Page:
It was a week when money changed hands. Bets were won and bets were lost. Matches on the fairway fought to the last putt on the last green. And green was the colour. Of the team and the dream.
Daughter No. One came back poorer, wiser and winnerless from Cheltenham and the race track where silk shirted jockeys galloped across the finishing line. Not all of them made it to the finish. . Others came second and someone had to come last.
“I picked a great horse for the first race. Shame its jockey fell off” said Daughter No. One.
I had chosen my horse with great care before sending a text.
All the money you owe me on Imperial Commander xx
I had studied the odds and the weather forecast. Knew about the jockey and his mount. Knew his track record. Past champion. The Gold Cup was almost in his stable. It came to nothing, the bookies pocketed the money and booked another holiday. Long Run stole the dream and the Cup.
‘A fool and his money’ as my Grandma would have said, had she witnessed the transaction.
The Irish returned to the Emerald Isle with their winnings and horses and a St. Patrick’s Day hang over.
There only remained the date in the diary. The match in Dublin between the Boys in Green and the Red Rose of England. Fifteen versus fifteen. The oval ball. Two scrums. Set Piece. Open play. The try line. One dream.
“So fancy a bet then?” I said to Pancake after another bruising encounter on the fairways.
He shook hands.
“Should be a good omen playing the week of St. Patrick’s Day”.
“If we lose” I said, “the bet will be honoured, the money paid, but don’t ask me to play in your four ball or speak to you. For a long time”.
“It’s only a game” said Pancake.
But we knew it was more than a game.
“Can’t believe you didn’t take those tickets to Dublin” he said. “Like gold dust”
“I know” I said. “but some things are even more precious than gold dust”.
We agreed to differ and that only left Big Rich and the software for handicaps.
“I will email you” said Big Rich ominously.
“You can’t cut me again. I got cut three shots last week”.
“Leave it to me” said Big Rich. “Leave it to me”.
The winnings were shared out and we left the peace of the club house and became part of the traffic fighting its way homeward.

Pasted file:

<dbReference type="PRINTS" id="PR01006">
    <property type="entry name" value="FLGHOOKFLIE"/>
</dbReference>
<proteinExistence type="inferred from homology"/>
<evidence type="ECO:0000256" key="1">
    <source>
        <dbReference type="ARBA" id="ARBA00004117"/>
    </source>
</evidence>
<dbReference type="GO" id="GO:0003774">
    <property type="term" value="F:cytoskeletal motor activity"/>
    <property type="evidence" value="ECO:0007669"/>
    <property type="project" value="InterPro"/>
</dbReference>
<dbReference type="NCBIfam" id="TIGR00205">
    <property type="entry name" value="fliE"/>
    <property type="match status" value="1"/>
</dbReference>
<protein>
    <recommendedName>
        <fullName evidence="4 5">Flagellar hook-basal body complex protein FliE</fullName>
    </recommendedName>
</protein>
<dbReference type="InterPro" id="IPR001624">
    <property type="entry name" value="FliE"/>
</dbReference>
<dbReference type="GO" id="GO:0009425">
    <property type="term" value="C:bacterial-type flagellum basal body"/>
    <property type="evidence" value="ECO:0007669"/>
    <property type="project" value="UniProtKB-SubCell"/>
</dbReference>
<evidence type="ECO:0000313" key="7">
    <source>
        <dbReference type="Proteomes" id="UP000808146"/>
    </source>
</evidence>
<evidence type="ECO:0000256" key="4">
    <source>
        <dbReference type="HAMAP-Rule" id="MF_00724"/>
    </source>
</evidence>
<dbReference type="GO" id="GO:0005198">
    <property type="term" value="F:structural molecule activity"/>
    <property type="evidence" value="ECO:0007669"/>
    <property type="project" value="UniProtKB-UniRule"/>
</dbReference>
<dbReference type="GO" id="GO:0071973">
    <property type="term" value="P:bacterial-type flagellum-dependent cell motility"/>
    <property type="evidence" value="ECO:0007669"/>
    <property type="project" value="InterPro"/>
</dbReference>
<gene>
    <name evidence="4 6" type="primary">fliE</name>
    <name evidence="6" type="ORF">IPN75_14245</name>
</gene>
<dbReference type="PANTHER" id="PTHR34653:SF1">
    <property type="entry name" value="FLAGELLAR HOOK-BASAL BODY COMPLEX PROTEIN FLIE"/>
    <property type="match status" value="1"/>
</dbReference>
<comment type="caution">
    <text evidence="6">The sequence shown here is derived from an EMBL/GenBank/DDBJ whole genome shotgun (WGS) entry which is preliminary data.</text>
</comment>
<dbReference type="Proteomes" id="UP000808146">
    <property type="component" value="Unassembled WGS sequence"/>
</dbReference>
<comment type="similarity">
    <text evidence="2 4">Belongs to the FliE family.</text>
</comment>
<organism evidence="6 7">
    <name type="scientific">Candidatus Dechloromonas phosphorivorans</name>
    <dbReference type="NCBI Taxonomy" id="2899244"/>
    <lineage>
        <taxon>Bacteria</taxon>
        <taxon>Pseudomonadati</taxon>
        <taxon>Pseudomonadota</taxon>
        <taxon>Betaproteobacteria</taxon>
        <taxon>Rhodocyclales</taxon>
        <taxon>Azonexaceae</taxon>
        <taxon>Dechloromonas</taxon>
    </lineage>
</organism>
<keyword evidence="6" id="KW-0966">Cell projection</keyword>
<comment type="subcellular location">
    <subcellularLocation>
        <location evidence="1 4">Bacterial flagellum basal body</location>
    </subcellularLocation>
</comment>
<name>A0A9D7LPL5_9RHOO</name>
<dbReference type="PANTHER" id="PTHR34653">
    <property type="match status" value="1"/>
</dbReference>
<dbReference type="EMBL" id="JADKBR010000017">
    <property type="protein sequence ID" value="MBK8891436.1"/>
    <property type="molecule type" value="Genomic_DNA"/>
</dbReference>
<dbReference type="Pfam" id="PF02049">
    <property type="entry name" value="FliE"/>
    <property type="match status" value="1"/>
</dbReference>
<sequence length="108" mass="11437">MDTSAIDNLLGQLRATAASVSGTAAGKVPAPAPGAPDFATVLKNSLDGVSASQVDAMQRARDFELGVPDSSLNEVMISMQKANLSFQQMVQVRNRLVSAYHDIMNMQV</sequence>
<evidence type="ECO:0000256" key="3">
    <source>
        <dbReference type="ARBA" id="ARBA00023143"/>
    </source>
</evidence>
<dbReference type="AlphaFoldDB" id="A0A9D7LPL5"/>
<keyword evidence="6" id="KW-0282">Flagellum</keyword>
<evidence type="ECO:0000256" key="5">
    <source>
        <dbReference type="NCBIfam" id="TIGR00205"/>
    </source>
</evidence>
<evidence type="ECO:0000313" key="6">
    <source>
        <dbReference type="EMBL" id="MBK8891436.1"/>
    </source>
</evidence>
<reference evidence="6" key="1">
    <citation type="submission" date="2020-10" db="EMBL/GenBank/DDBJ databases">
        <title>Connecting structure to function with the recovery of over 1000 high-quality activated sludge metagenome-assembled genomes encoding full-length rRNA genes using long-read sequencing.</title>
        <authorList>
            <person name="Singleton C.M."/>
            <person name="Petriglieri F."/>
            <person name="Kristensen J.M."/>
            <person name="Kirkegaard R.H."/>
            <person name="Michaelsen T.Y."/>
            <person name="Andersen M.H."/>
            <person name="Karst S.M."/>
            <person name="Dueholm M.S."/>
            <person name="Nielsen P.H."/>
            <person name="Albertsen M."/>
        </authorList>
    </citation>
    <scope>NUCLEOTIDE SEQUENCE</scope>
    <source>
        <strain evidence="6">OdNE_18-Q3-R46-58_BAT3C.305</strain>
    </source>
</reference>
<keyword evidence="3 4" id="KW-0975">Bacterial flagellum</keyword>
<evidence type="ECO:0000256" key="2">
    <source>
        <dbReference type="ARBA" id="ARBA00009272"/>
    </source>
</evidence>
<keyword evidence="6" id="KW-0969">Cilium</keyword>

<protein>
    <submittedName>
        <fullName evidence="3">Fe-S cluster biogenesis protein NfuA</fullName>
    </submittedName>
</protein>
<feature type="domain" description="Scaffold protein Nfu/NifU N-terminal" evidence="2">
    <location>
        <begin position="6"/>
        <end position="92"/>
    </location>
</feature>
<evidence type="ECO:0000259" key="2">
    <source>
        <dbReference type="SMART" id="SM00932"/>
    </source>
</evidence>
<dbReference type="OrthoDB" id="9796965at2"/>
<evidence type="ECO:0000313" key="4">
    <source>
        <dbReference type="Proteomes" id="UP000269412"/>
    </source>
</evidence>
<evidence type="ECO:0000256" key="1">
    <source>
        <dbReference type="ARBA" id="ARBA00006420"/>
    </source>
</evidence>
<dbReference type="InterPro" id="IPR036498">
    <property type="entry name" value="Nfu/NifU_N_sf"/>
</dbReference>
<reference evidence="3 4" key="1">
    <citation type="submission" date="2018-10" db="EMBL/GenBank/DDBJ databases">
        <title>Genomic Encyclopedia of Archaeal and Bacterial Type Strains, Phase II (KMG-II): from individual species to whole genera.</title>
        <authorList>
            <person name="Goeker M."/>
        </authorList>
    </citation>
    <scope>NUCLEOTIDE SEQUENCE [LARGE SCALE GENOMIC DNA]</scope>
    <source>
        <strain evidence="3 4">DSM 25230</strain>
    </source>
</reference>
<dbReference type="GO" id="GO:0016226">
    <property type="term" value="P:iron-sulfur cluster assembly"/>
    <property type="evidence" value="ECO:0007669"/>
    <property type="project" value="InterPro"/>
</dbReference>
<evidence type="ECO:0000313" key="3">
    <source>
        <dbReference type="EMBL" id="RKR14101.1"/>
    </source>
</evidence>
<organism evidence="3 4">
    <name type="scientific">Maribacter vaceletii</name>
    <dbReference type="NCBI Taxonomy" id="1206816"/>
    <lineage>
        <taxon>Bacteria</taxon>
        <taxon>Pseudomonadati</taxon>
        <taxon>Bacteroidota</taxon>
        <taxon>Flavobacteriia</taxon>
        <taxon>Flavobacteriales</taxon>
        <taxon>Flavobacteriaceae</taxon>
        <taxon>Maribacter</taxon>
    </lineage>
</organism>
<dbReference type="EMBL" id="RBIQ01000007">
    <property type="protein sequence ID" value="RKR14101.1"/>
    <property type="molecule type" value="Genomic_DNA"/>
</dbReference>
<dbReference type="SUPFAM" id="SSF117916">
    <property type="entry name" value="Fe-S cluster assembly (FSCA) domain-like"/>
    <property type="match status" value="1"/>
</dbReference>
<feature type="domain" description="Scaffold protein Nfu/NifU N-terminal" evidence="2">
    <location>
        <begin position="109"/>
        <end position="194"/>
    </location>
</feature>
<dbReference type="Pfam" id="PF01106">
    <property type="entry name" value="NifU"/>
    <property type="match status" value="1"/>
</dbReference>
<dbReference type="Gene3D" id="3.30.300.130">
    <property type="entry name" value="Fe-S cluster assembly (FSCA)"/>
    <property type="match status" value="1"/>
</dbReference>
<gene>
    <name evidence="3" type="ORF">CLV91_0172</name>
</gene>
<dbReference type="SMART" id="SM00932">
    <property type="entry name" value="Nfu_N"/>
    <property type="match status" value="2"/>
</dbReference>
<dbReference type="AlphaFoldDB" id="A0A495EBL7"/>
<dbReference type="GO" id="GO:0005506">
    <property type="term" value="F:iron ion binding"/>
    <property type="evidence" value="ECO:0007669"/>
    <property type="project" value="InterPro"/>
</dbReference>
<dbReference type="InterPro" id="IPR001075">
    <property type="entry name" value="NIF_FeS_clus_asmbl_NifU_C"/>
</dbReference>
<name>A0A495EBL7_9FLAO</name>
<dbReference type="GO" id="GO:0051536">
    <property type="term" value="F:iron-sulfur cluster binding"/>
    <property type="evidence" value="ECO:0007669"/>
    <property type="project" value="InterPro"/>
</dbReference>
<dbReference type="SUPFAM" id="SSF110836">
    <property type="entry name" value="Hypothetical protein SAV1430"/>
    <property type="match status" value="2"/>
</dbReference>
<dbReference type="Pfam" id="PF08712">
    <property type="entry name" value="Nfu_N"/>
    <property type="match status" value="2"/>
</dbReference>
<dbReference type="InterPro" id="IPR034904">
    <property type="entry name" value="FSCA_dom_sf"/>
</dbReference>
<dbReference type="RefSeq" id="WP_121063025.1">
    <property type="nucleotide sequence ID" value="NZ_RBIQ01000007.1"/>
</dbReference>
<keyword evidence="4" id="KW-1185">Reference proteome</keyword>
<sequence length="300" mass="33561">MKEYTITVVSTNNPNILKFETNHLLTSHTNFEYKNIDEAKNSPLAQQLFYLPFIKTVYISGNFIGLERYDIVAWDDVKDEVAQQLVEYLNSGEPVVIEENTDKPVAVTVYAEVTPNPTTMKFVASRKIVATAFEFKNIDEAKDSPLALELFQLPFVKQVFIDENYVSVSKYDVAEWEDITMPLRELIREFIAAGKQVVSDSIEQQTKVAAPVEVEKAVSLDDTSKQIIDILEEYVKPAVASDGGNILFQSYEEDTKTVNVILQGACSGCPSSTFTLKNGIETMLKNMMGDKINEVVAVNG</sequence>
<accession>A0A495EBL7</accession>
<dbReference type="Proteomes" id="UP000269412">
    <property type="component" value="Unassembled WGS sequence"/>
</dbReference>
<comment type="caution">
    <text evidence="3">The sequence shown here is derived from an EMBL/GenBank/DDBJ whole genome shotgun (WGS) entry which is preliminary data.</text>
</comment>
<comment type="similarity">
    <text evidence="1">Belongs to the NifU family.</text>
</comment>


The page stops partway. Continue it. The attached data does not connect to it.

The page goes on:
Supper was cooked and a recipe followed. It was a steep learning curve and improvision was called for when the store cupboard was found wanting certain ingredients. Paprika became turmeric and basil became thyme. It looked pretty.
“I thought you bought the things you needed before you started following a recipe” said Daughter No. One.
I made a note to replenish the cupboard. Supper was eaten and the plates cleared. Improvisation had won the day.
“That was ok” said the Golf Police. “You should try following a recipe more often”.
Bowie was singing on the radio as the dish washer was loaded.
‘We could be heroes, just for one day”. Maybe it was an omen. Maybe the bet with Pancake should be doubled.
I sent the text.
Double the Dublin bet x
Your call. Pancake
Big Rich sent his email before he went to bed. The software had calculated the cuts for the Swindle. Brutual. Cruel. Unforgiving. And Big Rich enjoyed sending the attachment.
It gives me much pleasure to forward the attachment with the handicaps for the swindle. Look forward to seeing you play to it.
I sent one by return.
You do not seriously expect me to play to single figures? Why not just take the money on the first tee. My swing has gone awol. I only score because I scramble and you keep stealing my shots.
Yours, Not amused.
Between the golf the following week there remained the weekend and the chasing of the dream in Dublin.
We travelled down to the seaside and filled the time before the match walking on the sun swept cliff tops and paying quiet homage to The Few who fought in the Battle of Britain.